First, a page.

I’ve been contacted recently by a company wanting to know if I could help one of their clients train their writers to produce copy which would be accessible to non-native speakers. I responded mentioning the recent experience of a client of mine, whose Russian client was sounding off about the absurdities of English: “‘Washing up.’ Why ‘up’? What is up?” Beyond trying to develop an ear for such ‘literal traps’, avoiding obvious localisms and keeping it simple, I said, what other advice could one offer?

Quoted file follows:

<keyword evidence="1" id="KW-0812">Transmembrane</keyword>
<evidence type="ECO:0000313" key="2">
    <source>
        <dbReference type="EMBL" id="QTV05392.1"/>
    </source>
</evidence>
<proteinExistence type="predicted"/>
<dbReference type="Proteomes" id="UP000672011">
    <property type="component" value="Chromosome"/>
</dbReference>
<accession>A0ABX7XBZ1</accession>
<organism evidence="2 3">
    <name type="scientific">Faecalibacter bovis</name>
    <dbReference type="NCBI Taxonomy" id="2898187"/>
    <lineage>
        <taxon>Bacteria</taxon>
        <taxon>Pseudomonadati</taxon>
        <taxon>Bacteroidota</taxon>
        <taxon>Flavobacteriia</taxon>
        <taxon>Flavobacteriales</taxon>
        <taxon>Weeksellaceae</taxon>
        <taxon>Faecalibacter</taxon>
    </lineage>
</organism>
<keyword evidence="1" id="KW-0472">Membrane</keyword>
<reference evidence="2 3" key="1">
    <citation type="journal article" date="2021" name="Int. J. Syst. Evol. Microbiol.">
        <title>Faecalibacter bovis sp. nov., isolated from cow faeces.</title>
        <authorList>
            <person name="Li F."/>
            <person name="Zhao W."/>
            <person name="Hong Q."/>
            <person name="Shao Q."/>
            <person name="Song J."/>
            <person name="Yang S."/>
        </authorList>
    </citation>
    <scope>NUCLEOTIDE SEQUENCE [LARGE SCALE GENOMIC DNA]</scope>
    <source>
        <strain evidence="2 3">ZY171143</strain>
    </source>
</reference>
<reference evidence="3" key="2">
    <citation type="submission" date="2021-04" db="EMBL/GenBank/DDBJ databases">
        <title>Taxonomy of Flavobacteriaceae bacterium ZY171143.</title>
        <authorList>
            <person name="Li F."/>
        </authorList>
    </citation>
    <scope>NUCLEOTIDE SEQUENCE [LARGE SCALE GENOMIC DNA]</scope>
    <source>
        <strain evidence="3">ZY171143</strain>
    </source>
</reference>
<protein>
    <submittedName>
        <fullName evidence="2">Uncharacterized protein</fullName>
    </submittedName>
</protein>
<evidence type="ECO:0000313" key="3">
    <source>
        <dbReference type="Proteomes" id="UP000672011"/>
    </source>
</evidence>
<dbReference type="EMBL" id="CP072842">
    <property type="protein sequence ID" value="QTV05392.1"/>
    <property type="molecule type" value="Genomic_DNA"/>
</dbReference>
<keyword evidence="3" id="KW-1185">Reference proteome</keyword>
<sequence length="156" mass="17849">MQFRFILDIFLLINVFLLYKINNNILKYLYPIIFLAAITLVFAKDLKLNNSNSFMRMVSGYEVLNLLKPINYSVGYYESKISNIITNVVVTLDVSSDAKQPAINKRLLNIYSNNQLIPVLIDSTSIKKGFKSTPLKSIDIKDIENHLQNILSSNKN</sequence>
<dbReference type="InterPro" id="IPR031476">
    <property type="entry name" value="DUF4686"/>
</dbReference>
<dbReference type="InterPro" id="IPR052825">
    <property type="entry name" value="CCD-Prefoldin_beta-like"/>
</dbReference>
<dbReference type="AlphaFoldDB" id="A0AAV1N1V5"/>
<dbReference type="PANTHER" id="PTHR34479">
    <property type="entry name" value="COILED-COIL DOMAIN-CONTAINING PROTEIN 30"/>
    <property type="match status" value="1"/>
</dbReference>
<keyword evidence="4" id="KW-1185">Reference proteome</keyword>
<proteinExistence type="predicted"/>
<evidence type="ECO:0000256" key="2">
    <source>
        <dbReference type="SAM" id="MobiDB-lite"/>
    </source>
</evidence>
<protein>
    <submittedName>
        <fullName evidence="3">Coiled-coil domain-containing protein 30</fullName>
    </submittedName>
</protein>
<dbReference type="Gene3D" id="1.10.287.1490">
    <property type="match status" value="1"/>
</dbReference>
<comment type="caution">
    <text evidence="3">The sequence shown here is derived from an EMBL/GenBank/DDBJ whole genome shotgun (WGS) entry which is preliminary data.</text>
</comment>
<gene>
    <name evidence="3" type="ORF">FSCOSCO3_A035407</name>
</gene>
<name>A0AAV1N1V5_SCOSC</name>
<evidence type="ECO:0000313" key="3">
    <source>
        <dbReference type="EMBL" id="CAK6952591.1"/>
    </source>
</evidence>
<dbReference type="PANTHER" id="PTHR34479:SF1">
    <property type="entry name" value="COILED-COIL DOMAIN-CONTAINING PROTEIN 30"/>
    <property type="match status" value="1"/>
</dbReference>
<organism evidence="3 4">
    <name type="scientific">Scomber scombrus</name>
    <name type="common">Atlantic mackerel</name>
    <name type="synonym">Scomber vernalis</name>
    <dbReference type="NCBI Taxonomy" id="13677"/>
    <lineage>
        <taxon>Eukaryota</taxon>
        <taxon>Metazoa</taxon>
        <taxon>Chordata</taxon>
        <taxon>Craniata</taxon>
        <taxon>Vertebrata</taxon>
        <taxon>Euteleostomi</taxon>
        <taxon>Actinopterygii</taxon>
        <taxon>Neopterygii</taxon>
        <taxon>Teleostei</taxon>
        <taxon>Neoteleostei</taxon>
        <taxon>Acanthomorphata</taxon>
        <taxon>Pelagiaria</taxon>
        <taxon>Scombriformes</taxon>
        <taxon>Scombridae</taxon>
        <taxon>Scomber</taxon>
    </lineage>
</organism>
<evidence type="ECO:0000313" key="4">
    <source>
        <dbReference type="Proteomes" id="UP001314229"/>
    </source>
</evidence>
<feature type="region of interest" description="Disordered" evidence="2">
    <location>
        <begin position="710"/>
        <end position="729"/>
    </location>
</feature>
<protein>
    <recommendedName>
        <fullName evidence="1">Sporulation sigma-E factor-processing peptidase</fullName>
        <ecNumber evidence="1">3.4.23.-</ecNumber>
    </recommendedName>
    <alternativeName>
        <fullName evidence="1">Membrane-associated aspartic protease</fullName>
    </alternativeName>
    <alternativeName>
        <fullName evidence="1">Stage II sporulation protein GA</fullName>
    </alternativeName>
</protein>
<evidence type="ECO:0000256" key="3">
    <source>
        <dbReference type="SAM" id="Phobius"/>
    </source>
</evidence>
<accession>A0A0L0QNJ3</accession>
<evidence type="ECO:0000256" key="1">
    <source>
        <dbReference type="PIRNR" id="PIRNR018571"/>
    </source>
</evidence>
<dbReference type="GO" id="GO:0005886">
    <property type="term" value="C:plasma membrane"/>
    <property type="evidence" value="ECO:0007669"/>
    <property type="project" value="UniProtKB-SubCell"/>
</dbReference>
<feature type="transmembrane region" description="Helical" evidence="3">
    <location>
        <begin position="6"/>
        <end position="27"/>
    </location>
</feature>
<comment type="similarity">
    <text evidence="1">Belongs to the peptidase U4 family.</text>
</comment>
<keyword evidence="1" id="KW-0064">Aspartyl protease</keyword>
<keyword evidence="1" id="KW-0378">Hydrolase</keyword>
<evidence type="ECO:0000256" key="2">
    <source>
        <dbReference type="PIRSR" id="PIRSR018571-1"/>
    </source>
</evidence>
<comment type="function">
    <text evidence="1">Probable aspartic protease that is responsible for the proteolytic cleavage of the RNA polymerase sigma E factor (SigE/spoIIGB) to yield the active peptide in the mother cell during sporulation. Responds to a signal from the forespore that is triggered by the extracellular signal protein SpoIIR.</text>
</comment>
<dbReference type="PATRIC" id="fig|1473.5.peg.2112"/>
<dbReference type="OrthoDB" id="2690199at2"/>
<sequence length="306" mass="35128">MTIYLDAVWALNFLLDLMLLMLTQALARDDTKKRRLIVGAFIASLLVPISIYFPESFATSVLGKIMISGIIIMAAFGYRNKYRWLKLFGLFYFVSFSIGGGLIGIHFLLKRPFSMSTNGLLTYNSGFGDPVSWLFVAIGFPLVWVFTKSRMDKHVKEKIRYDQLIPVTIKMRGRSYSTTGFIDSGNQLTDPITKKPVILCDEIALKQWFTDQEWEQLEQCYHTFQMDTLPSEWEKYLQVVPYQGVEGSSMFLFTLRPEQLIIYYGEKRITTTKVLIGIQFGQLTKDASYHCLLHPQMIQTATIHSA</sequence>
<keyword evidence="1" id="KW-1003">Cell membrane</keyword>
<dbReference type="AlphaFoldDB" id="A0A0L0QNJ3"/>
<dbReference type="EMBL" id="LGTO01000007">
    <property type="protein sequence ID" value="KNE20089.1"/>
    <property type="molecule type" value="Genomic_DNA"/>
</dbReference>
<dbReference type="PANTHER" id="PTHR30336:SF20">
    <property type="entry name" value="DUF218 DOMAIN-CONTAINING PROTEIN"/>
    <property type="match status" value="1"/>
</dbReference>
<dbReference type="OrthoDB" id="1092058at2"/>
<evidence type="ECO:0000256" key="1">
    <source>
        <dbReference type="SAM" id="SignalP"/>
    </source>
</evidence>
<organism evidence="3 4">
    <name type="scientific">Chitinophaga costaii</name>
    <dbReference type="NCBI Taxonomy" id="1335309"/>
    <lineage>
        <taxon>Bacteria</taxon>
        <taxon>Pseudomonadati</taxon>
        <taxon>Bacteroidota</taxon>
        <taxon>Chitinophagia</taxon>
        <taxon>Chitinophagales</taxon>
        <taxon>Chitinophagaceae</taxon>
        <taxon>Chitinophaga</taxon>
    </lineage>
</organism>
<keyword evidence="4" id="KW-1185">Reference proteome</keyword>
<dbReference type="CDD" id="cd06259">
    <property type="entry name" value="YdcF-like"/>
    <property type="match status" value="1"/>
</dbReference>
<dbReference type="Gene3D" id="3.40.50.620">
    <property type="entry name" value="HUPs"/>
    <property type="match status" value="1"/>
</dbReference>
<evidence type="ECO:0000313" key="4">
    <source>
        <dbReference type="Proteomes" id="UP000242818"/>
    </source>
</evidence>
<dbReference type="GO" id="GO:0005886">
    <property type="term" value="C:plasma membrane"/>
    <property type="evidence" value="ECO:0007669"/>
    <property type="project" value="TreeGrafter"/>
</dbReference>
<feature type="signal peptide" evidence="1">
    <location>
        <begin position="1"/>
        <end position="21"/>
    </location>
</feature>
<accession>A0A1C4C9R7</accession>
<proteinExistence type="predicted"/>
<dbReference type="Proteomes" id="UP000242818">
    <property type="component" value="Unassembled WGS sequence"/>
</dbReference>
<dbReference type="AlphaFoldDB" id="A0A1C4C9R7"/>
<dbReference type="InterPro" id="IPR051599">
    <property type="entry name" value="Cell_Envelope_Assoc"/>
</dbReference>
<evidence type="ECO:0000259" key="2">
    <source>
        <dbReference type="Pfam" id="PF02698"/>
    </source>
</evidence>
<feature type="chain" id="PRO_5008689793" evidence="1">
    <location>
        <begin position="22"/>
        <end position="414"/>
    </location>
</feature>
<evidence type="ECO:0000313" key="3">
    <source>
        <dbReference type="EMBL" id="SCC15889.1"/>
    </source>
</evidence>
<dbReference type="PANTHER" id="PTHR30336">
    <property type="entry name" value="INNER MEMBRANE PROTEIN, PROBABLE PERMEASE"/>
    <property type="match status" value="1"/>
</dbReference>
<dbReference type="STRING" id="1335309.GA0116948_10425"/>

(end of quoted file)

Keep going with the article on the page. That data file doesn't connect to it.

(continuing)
I’m still not sure what the answer to that might be, but by happy coincidence, I ran a short time later across a good example of an ‘obvious localism’:
I’ve often heard and used the expression “mad as a hatter”, but never knew where it came from till today’s visit to the light house on the White Cliffs of Dover. The guide explained that the light rotated on a bed of mercury, but was quite safe. As compared with hat makers, who used to work with heated mercury in their process, which gave rise to poisonous vapours which over time could lead to insanity. Hence “mad as a hatter”.